Marx and Engels ultimately want to change the very nature of work. In a communist society, they say, everyone who can work will do so, but it will be in order to serve the communal good of society. It will also reward everyone justly, and, most importantly, make work more dignified because it will be in the service of a good greater than mere profit. While some argue that the abolition of private property will make everyone in society lazy and remove the incentive to work, Marx and Engels counter that the majority of work done by the proletariat can never give them sufficient means to acquire property under capitalism either—the bourgeoisie makes sure it is so. In fact, it’s the bourgeoisie who are genuinely lazy; they sit back and let the proletariat do the work for them. By removing the profit motivation from work, Marx and Engels further believe that people will ultimately be able to share out the products of their work in a way that they can all agree is fair.
Most accounts of the 20th century, for example, tell the story of a general improvement in people’s living conditions in capitalist countries. But, Marx and Engels would argue, this does not mean that they aren’t still oppressed—they have no choice but to settle for their lives because they do not own their own means of production. In order to set its own terms for what work actually means to individuals, the proletariat must unite and seize control from the capitalist classes: “WORKING MEN OF ALL COUNTRIES, UNITE!”
Work Quotes in The Communist Manifesto
The bourgeoisie has stripped of its halo every occupation hitherto honoured and looked up to with reverent awe. It has converted the physician, the lawyer, the priest, the poet, the man of science, into its paid wage labourers.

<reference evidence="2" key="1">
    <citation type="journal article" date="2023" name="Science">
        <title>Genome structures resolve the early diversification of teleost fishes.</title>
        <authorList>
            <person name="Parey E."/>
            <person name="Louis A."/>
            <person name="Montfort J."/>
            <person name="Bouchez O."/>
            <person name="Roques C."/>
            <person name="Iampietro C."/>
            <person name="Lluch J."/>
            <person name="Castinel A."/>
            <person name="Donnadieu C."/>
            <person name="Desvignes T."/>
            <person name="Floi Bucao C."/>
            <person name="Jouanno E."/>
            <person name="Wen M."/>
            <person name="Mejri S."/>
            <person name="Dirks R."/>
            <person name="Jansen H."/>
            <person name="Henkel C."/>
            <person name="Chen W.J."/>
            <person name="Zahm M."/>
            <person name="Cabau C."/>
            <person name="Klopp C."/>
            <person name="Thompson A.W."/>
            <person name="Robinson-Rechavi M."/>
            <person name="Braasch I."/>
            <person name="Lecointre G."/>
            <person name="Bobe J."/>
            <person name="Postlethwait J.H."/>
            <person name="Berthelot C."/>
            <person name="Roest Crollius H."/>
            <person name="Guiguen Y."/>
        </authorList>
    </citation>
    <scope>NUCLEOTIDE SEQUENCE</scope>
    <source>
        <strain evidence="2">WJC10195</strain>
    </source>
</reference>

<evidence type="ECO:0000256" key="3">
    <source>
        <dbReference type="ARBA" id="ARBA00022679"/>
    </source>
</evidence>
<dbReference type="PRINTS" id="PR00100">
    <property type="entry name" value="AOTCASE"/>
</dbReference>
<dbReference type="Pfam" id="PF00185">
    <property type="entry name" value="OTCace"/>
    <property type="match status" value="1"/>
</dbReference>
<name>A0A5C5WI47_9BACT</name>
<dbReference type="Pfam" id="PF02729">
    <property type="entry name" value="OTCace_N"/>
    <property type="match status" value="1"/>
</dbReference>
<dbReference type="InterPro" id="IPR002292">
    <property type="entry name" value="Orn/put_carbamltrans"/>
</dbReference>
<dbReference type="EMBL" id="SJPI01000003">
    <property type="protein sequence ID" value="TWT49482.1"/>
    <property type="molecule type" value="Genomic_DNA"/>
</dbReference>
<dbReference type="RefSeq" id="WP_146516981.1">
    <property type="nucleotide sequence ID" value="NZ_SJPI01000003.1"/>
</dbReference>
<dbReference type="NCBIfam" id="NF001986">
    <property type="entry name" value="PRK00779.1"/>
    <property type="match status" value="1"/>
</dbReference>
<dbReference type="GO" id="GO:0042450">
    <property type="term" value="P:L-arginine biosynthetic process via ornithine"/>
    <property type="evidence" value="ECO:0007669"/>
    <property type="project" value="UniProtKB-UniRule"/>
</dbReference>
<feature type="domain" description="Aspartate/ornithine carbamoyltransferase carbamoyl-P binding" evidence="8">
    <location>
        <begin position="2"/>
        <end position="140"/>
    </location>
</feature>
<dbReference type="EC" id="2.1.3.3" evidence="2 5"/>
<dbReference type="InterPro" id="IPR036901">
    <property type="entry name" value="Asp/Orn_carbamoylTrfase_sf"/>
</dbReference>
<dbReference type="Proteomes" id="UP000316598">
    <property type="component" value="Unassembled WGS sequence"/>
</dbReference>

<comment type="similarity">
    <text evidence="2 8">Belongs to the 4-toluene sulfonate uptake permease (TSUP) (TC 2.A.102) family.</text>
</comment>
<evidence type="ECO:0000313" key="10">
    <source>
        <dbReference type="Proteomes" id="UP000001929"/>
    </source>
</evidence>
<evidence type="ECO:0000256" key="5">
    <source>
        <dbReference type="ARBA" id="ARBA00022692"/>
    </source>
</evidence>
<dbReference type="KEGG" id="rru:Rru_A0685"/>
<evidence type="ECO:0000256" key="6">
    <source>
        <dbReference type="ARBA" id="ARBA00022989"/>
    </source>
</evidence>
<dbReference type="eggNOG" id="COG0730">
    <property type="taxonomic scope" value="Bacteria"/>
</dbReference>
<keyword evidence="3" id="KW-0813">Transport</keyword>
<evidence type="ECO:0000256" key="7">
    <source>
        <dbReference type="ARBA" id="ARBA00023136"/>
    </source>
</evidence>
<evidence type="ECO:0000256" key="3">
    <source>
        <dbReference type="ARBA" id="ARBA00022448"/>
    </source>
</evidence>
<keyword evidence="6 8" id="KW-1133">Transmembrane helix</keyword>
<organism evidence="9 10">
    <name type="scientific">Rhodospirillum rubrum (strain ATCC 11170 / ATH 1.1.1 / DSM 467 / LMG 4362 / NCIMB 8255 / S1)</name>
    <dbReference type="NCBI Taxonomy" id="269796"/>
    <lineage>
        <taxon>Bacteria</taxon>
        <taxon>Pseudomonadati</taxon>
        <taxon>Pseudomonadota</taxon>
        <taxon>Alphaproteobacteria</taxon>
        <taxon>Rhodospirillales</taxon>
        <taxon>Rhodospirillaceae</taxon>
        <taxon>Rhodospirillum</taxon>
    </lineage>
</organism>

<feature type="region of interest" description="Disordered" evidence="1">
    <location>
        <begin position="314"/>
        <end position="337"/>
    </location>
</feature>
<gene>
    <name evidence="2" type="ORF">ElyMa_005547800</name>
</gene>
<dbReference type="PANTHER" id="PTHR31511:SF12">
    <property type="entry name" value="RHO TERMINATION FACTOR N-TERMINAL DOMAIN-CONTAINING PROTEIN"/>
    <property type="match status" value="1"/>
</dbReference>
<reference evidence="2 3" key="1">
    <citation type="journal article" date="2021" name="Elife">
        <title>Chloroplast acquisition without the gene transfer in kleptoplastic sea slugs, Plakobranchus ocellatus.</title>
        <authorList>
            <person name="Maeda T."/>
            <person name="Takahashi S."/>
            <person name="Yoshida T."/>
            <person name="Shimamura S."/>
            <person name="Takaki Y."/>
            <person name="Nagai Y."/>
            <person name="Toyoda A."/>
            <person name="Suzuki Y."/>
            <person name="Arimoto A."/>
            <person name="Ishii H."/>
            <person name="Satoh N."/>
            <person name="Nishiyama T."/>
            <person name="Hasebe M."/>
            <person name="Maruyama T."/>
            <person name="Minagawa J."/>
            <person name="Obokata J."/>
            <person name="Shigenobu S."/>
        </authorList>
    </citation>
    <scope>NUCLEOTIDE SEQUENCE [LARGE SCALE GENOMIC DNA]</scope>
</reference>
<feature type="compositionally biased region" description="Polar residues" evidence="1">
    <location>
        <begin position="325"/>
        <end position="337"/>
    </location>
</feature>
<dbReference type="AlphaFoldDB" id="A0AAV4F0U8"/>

In these crises there breaks out an epidemic that, in all earlier epochs, would have seemed an absurdity—the epidemic of overproduction. Society suddenly finds itself put back into a state of momentary barbarism; it appears as if a famine, a universal war of devastation had cut off the supply of every means of subsistence; industry and commerce seem to be destroyed; and why? Because there is too much civilization, too much commerce.
Modern industry has converted the little workshop of the patriarchal master into the great factory of the industrialist capitalist. Masses of laborers, crowded into the factory, are organized like soldiers. As privates of the individual army they are placed under the command of a perfect hierarchy of officers and sergeants. Not only are they slaves of the bourgeois class, and of the bourgeois State; they are daily and hourly enslaved by the machine, by the overlooker, and, above all, by the individual bourgeois manufacturer himself. The more openly this despotism proclaims gain to be its end and aim, the more petty, the more hateful and the more embittering it is.
The immediate aim of the Communists is the same as that of all the other proletarian parties: formation of the proletariat into a class, overthrow of the bourgeois supremacy, conquest of political power by the proletariat.